record, and must be sufficiently specific to make clear to the individual and
to any subsequent reviewers the weight the [ALJ] gave to the individual’s
statements and the reasons for that weight.” SSR 96-7p, 1996 SSR LEXIS
4, 1996 WL 374186, at *2. While it is “not sufficient for the [ALJ] to make a
single, conclusory statement that” the claimant is not credible or simply to
recite the relevant factors, 1996 SSR LEXIS 4, [WL] at *2, remand is not
required where “the evidence of record permits us to glean the rationale of
an ALJ’s decision,” Mongeur v. Heckler, 722 F.2d 1033, 1040 (2d Cir.
Cichocki v. Astrue, 534 Fed. Appx. 71, 75–76 (2d Cir. 2013).
Here, the ALJ found that the medically determinable impairments could reasonably
be expected to cause certain of the alleged symptoms she reported. R. 69–70. However,
he went on to describe in detail why he concluded that her reports as to the degree of pain
she experienced were not supported by the credible evidence. Although he noted that
Plaintiff underwent physical therapy and epidural injections without substantial relief,
nevertheless, he accurately observed that “[n]o treating or examining medical source has
opined that the claimant is more limited than determined [by the ALJ].” R. 70. He further
stated that although back surgery was recommended on numerous occasions, she has
consistently declined it. When the ALJ asked her about it the hearing, Plaintiff said she
was afraid to undergo surgery because “I hear too many things about this back surgery.
And the people saying that what you have one, you have got to have this. And I have
never been caught on and I just figure I will just go on out with this pain.” R. 38. The ALJ
further observed that “Dr. Ameduri reported that he did not feel the claimant should go on
narcotic pain medication... [and] also remarked on an examination that he did not think
the claimant was giving ‘maximal volitional effort.’” R. 70. He further remarked that “Dr.
Michael Kuttner noted that the claimant did not exhibit pain behavior commensurate with
her reported pain level . . . .” The ALJ also noted that Plaintiff “engaged in a significant
variety of activities of daily living during the period of her claim for disability, including
attending the computer class 3 to 4 times weekly....” R. 70. However, Plaintiff testified that
she did not finish the computer class because she could not sit, R. 36, elaborating that
sitting in one position for more than about fifteen minutes makes her stiff, R. 26.
In his assessment of Plaintiff's credibility, the ALJ considered her daily activities,
location, duration, frequency, and intensity of her pain, medications she was taking,
possible treatment other than medication to relieve the pain, procedures utilized by
Plaintiff to relieve the pain, and her activities of daily living and social engagements.
Consistent with the ALJ’s conclusion that Plaintiff was exaggerating her pain is a report
dated January 25, 2011, by Michael J. Kuttner, PhD, clinical psychologist. Dr. Kuttner,
related that Plaintiff rated her low back pain as a ten out of ten “with ten equal [to] one's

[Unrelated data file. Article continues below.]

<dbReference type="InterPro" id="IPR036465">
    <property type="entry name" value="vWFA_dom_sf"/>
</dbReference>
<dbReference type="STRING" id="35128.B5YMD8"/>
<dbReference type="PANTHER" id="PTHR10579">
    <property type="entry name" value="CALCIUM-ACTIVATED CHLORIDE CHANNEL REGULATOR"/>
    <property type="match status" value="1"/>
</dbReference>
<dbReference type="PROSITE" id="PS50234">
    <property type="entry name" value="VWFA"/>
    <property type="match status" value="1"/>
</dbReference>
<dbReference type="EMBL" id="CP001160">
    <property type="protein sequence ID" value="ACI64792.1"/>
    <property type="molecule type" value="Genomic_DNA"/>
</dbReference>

hands in boiling oil. She rated her pain as 10/10 on interview and exhibited no commensurate pain behavior.” R. 273 (emphasis added).
After reviewing the record, the Court concludes that the ALJ adequately followed
the Commissioner’s rules in determining that Plaintiff's complaints of pain were exaggerated. Evidently, Dr. Kuttner came to the same conclusion upon his examination of
Plaintiff. The Court finds no basis for overturning the ALJ's credibility determination.
Application of the Treating Physician Rule
Plaintiff maintains that as a result of his failure to properly apply the treating physician rule, the ALJ subsequently failed to correctly apply the medical-vocational guidelines and find Plaintiff disabled because she is unable to perform a full range of sedentary
work. Pl.’s Mem. of Law at 17.
The Second Circuit has cautioned that “[a] treating physician’s statement that the
claimant is disabled cannot itself be determinative.” Snell v. Apfel, 177 F.3d 128, 133 (2d
Cir. 1999). With regard to the treating physician rule, the Court of Appeals has also stated
SSA regulations advise claimants that “a treating source’s opinion on the
issue(s) of the nature and severity of your impairment(s)” will be given
“controlling weight” if the opinion is “well supported by medically acceptable
clinical and laboratory diagnostic techniques and is not inconsistent with the
other substantial evidence in your case record.” 20 C.F.R. § 404.1527(d)(2)
(emphasis added). See also Shaw, 221 F.3d at 134; Rosa v. Callahan, 168
F.3d 72, 78-79 (2d Cir. 1999) (“The ALJ cannot arbitrarily substitute his own
judgment for competent medical opinion.”).
Green-Younger v. Barnhart, 335 F.3d 99, 106 (2d Cir. 2003).
In support of her position, Plaintiff makes the following argument: “Although the
Judge indicated that he did provide ‘significant weight’ to the opinions of both physicians,
the Residual Functional Capacity (RFC) that the Judge found does not fully incorporate
the treating physicians’ opinions.” Pl.’s Mem. of Law at 11. That sentence, unfortunately,
is the full extent of Plaintiff’s argument in support of her contention that the ALJ failed to
properly apply the treating physician rule. Plaintiff cites to no parts of the record on appeal, which consists of 305 pages, in support of that one-sentence conclusion. Immediately following that one sentence, Plaintiff starts a new argument: “that the VE was forced